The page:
I love John Caputo. I have only read four of his book, but one of those was The Weakness of God – and that is a crowned jewel in my library. If you have not read it, you can just check out chapter 4 of What Would Jesus Deconstruct? where he summarizes it in about 7 pages.
I love when he says things like:
The kingdom of God is the rule of weak forces like patience and forgiveness, which, instead of forcibly exacting payment for offense, release and let go. The kingdom is found whenever war and aggression are met with an offer of peace. The kingdom is a way of living, not in eternity, but in time, a way of living with out why, living for the day, like the lilies the field–figures of weak forces–as opposed to mastering and programming time, calculating the future, containing and managing risk. The kingdom reigns whenever the least and most undesirable our favor all the best and most powerful or put on the defensive. The powerless power of the kingdom prevails when ever the one is preferred to the ninety-nine, whenever one loves one’s enemies and hates one’s father and mother while the world, which believes in power, counsels us to fend off our enemies and keep the circle of kin and kind, of family and friends, fortified and tightly drawn.” – The Weakness of God p. 15
All of this has been on my mind lately because of two upcoming events:
- At Soularize (October 18-20 in San Diago) I will get to meet and share the stage with John Caputo at our Homebrewed Christianity live 3-D event.
- I have been editing both the Merold Westphal interview where Tripp asks about Wesphal’s good friend & sparring partner John Caputo as well as the Kevin Corcoran (Church in the Present Tense) interview for the following week. Both are not the biggest fans of what Caputo brings to the table.
In part two of the Westphal interview, Westphal asserts that he finds Caputo’s brand of ‘theology’ a bit like “thin soup”. His thinking (starts in minute 21 and goes to minute 28) is that if the promise of the future is just the logical possibility that the future will be better than the present, that is just wishing. What we need, he says, is a more active speech-act performing God.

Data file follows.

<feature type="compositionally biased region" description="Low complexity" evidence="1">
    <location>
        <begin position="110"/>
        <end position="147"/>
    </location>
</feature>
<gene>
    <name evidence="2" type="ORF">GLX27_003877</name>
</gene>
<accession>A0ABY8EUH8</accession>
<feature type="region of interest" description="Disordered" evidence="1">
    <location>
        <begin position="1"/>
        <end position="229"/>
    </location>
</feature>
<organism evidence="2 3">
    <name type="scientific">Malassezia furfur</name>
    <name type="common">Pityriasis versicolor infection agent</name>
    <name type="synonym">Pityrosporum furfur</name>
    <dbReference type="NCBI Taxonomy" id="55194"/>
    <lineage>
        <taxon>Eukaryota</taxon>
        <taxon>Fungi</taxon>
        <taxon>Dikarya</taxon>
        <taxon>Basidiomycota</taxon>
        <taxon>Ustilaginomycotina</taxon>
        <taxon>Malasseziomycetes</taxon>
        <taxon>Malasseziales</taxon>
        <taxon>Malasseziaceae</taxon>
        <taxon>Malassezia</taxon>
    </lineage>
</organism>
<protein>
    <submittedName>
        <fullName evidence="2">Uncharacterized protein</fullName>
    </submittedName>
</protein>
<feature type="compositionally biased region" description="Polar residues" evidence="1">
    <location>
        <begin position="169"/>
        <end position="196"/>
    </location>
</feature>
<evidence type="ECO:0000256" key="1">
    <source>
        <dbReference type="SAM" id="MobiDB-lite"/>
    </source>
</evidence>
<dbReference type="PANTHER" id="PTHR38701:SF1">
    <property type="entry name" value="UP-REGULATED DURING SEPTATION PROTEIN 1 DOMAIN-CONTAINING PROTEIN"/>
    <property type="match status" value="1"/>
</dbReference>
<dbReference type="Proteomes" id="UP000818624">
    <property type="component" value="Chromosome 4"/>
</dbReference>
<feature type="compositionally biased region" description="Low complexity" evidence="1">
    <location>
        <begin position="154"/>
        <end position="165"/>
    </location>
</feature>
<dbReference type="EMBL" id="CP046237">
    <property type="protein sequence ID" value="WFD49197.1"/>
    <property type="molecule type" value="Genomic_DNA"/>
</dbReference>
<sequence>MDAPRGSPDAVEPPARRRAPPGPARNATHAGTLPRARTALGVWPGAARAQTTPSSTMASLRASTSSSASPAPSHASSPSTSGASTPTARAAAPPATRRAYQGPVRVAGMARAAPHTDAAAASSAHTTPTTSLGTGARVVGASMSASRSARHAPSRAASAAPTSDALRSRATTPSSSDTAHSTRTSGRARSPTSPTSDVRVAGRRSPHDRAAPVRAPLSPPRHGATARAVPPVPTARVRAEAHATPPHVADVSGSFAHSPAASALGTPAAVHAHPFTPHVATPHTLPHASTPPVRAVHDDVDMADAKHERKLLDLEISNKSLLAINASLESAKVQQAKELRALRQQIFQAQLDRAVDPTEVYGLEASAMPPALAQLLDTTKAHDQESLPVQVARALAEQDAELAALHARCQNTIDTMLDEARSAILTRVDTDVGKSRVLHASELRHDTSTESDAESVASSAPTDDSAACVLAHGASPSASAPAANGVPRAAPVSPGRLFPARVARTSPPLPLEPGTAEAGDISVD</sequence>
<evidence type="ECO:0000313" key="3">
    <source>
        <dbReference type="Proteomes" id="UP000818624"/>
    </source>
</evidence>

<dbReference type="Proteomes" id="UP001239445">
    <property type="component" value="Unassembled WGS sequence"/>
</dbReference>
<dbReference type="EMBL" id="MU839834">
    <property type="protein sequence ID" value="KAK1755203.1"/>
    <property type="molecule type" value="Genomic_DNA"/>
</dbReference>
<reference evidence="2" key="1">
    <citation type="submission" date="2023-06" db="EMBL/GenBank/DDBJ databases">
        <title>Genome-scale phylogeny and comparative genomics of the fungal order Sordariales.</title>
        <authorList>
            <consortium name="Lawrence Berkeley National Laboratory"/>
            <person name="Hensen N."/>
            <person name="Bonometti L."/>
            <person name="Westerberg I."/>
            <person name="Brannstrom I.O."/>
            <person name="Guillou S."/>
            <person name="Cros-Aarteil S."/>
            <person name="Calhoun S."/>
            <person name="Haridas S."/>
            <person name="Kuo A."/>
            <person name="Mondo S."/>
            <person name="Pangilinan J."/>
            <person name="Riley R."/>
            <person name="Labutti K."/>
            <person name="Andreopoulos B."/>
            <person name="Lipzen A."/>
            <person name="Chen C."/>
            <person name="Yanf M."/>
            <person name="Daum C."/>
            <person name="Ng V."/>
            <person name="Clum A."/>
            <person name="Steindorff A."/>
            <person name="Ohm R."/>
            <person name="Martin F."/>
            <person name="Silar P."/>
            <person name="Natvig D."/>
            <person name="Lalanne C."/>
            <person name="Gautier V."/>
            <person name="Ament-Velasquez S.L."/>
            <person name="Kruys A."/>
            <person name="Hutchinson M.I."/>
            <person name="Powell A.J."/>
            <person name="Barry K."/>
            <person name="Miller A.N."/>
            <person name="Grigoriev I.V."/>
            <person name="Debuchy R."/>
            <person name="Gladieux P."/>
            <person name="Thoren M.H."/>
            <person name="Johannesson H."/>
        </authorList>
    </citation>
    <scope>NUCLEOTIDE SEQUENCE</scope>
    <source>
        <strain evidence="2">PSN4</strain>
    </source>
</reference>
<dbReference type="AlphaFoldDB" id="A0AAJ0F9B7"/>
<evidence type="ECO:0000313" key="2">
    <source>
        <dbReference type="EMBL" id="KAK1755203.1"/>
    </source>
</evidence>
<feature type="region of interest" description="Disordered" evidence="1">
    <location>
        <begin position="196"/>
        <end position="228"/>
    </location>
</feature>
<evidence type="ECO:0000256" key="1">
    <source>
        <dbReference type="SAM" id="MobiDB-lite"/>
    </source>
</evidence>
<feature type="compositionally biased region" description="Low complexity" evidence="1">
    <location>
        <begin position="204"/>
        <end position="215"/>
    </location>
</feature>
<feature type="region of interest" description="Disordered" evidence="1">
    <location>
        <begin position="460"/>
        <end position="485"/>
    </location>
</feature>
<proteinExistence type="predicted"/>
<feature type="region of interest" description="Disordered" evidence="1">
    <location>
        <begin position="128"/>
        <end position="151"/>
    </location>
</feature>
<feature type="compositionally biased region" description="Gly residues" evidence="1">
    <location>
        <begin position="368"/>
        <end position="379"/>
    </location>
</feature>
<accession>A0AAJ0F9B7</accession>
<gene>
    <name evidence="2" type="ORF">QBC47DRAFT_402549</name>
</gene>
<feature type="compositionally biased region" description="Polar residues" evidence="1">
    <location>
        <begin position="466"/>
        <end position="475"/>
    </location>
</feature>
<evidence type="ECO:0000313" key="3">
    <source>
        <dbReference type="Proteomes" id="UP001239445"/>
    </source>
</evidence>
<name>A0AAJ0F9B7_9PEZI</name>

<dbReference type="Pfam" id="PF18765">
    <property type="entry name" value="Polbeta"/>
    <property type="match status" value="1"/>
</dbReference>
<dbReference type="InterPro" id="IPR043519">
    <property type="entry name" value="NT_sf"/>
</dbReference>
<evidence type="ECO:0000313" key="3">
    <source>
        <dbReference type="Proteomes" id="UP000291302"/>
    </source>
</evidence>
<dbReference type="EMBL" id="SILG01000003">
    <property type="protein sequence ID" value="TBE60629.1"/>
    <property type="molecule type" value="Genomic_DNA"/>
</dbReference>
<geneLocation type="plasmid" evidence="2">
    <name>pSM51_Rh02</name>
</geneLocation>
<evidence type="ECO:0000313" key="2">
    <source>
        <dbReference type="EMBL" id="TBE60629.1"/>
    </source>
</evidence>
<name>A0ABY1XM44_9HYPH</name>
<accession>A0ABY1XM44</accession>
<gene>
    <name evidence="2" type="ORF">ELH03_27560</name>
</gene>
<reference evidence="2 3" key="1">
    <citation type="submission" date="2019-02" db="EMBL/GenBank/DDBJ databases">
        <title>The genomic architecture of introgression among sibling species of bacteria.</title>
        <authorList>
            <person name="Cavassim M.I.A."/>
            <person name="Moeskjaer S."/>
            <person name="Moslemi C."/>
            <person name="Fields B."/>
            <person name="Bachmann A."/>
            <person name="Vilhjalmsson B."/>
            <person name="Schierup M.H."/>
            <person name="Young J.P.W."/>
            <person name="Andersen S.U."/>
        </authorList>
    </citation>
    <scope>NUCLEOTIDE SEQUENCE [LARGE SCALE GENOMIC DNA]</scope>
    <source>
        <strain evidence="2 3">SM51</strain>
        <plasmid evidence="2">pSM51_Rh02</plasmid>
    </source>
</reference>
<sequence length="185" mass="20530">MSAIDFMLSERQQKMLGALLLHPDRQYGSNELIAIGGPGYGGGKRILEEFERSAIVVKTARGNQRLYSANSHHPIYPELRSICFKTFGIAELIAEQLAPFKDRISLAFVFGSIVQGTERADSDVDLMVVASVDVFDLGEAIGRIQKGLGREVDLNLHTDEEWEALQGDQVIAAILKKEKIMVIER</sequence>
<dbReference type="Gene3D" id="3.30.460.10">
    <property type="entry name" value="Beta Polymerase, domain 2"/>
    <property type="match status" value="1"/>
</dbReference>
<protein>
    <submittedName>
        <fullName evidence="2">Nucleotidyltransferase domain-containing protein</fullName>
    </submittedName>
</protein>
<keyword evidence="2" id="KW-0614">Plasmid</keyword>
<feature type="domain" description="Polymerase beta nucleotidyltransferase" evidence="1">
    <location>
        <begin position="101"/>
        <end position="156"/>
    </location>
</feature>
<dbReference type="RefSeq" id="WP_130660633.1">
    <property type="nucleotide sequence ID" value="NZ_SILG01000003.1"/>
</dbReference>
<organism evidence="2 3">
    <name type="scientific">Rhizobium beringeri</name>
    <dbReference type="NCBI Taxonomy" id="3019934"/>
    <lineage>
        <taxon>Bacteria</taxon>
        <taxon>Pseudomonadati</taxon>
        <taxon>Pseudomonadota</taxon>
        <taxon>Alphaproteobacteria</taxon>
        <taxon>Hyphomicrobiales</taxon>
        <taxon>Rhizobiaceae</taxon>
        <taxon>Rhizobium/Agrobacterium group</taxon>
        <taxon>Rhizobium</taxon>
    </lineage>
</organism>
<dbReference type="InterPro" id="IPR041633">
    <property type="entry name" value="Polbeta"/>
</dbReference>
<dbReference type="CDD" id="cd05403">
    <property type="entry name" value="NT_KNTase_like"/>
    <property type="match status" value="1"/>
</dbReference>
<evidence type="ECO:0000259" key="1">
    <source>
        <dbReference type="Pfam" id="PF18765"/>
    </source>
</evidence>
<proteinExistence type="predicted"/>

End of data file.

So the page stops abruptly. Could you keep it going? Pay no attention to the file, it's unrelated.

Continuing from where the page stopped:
He then goes on to say that he doesn’t understand why Caputo continues to call himself a Catholic and then takes it even further to ask why he even calls himself religious! What?
Is this where we are at in Christian theology these days? I hear this line of thinking all the time (albeit not often from someone as renowned as Westphal).
I think that the future is a tough thing to be too dogmatic about. I get Panneberg’s proleptic possibility in his eschatology of hope. But that is hope … which, in my mind, is like one degree removed from wishing. So the acceptable options are a) certianty or b) hope, but anything less confident than that is unacceptable?
I know that Westphal’s thinking is based on much bigger issues than just the future, but it is an odd one to focus on in my opinion.
Let me be clear so that we don’t get off topic. I love reading John Caputo. I don’t just mean on philosophy or about other thinkers. I mean when he talks about Christianity – as a Christian.
I find him both intellectually inspiring and spiritual nourishing. So when somebody calls what he brings to the table ‘thin soup’, I am a bit perplexed.
Normally, I am not one to get defensive – so is it enough to simply say that I disagree with the honorable guest of Episode 114 on this one?